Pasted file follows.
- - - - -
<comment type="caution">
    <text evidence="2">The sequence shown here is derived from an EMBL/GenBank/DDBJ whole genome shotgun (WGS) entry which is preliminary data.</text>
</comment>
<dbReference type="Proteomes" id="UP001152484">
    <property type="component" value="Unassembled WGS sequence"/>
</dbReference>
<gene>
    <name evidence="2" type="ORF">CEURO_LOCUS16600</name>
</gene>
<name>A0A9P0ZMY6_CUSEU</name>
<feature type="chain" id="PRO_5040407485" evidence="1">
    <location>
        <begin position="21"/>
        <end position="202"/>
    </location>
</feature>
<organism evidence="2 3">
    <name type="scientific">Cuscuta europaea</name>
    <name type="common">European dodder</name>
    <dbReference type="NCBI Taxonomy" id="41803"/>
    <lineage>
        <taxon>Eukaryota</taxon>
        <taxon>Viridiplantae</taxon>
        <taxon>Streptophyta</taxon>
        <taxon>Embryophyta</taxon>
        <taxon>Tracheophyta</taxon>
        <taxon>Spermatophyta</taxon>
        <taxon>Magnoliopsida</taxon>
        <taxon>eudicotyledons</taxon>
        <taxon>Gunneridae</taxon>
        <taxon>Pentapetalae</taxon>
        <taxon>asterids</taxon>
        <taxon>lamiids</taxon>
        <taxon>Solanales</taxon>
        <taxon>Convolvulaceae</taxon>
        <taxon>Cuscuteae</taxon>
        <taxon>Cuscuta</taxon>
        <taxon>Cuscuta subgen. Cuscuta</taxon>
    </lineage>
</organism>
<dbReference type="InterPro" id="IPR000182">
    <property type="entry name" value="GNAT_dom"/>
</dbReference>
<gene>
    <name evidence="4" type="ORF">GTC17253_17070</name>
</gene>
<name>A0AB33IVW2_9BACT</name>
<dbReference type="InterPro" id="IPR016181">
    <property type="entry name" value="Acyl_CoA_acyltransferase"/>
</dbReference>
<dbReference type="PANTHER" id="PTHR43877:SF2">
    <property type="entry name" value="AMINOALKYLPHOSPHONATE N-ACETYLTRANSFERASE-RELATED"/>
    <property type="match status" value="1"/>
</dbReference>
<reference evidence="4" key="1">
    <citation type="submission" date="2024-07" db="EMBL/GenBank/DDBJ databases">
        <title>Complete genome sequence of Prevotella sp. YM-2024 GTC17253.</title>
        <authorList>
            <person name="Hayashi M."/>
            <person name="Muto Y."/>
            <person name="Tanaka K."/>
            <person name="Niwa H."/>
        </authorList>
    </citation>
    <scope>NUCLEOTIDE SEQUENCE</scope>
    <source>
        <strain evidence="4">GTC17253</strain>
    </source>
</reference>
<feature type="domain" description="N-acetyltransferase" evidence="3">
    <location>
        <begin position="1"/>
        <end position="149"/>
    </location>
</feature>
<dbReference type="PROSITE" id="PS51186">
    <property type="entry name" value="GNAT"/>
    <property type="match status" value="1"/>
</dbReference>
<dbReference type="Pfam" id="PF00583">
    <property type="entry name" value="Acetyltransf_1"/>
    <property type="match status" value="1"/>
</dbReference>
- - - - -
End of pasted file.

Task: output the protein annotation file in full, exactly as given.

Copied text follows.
<comment type="caution">
    <text evidence="2">The sequence shown here is derived from an EMBL/GenBank/DDBJ whole genome shotgun (WGS) entry which is preliminary data.</text>
</comment>
<dbReference type="Proteomes" id="UP001152484">
    <property type="component" value="Unassembled WGS sequence"/>
</dbReference>
<gene>
    <name evidence="2" type="ORF">CEURO_LOCUS16600</name>
</gene>
<name>A0A9P0ZMY6_CUSEU</name>
<feature type="chain" id="PRO_5040407485" evidence="1">
    <location>
        <begin position="21"/>
        <end position="202"/>
    </location>
</feature>
<organism evidence="2 3">
    <name type="scientific">Cuscuta europaea</name>
    <name type="common">European dodder</name>
    <dbReference type="NCBI Taxonomy" id="41803"/>
    <lineage>
        <taxon>Eukaryota</taxon>
        <taxon>Viridiplantae</taxon>
        <taxon>Streptophyta</taxon>
        <taxon>Embryophyta</taxon>
        <taxon>Tracheophyta</taxon>
        <taxon>Spermatophyta</taxon>
        <taxon>Magnoliopsida</taxon>
        <taxon>eudicotyledons</taxon>
        <taxon>Gunneridae</taxon>
        <taxon>Pentapetalae</taxon>
        <taxon>asterids</taxon>
        <taxon>lamiids</taxon>
        <taxon>Solanales</taxon>
        <taxon>Convolvulaceae</taxon>
        <taxon>Cuscuteae</taxon>
        <taxon>Cuscuta</taxon>
        <taxon>Cuscuta subgen. Cuscuta</taxon>
    </lineage>
</organism>
<dbReference type="InterPro" id="IPR000182">
    <property type="entry name" value="GNAT_dom"/>
</dbReference>
<gene>
    <name evidence="4" type="ORF">GTC17253_17070</name>
</gene>
<name>A0AB33IVW2_9BACT</name>
<dbReference type="InterPro" id="IPR016181">
    <property type="entry name" value="Acyl_CoA_acyltransferase"/>
</dbReference>
<dbReference type="PANTHER" id="PTHR43877:SF2">
    <property type="entry name" value="AMINOALKYLPHOSPHONATE N-ACETYLTRANSFERASE-RELATED"/>
    <property type="match status" value="1"/>
</dbReference>
<reference evidence="4" key="1">
    <citation type="submission" date="2024-07" db="EMBL/GenBank/DDBJ databases">
        <title>Complete genome sequence of Prevotella sp. YM-2024 GTC17253.</title>
        <authorList>
            <person name="Hayashi M."/>
            <person name="Muto Y."/>
            <person name="Tanaka K."/>
            <person name="Niwa H."/>
        </authorList>
    </citation>
    <scope>NUCLEOTIDE SEQUENCE</scope>
    <source>
        <strain evidence="4">GTC17253</strain>
    </source>
</reference>
<feature type="domain" description="N-acetyltransferase" evidence="3">
    <location>
        <begin position="1"/>
        <end position="149"/>
    </location>
</feature>
<dbReference type="PROSITE" id="PS51186">
    <property type="entry name" value="GNAT"/>
    <property type="match status" value="1"/>
</dbReference>
<dbReference type="Pfam" id="PF00583">
    <property type="entry name" value="Acetyltransf_1"/>
    <property type="match status" value="1"/>
</dbReference>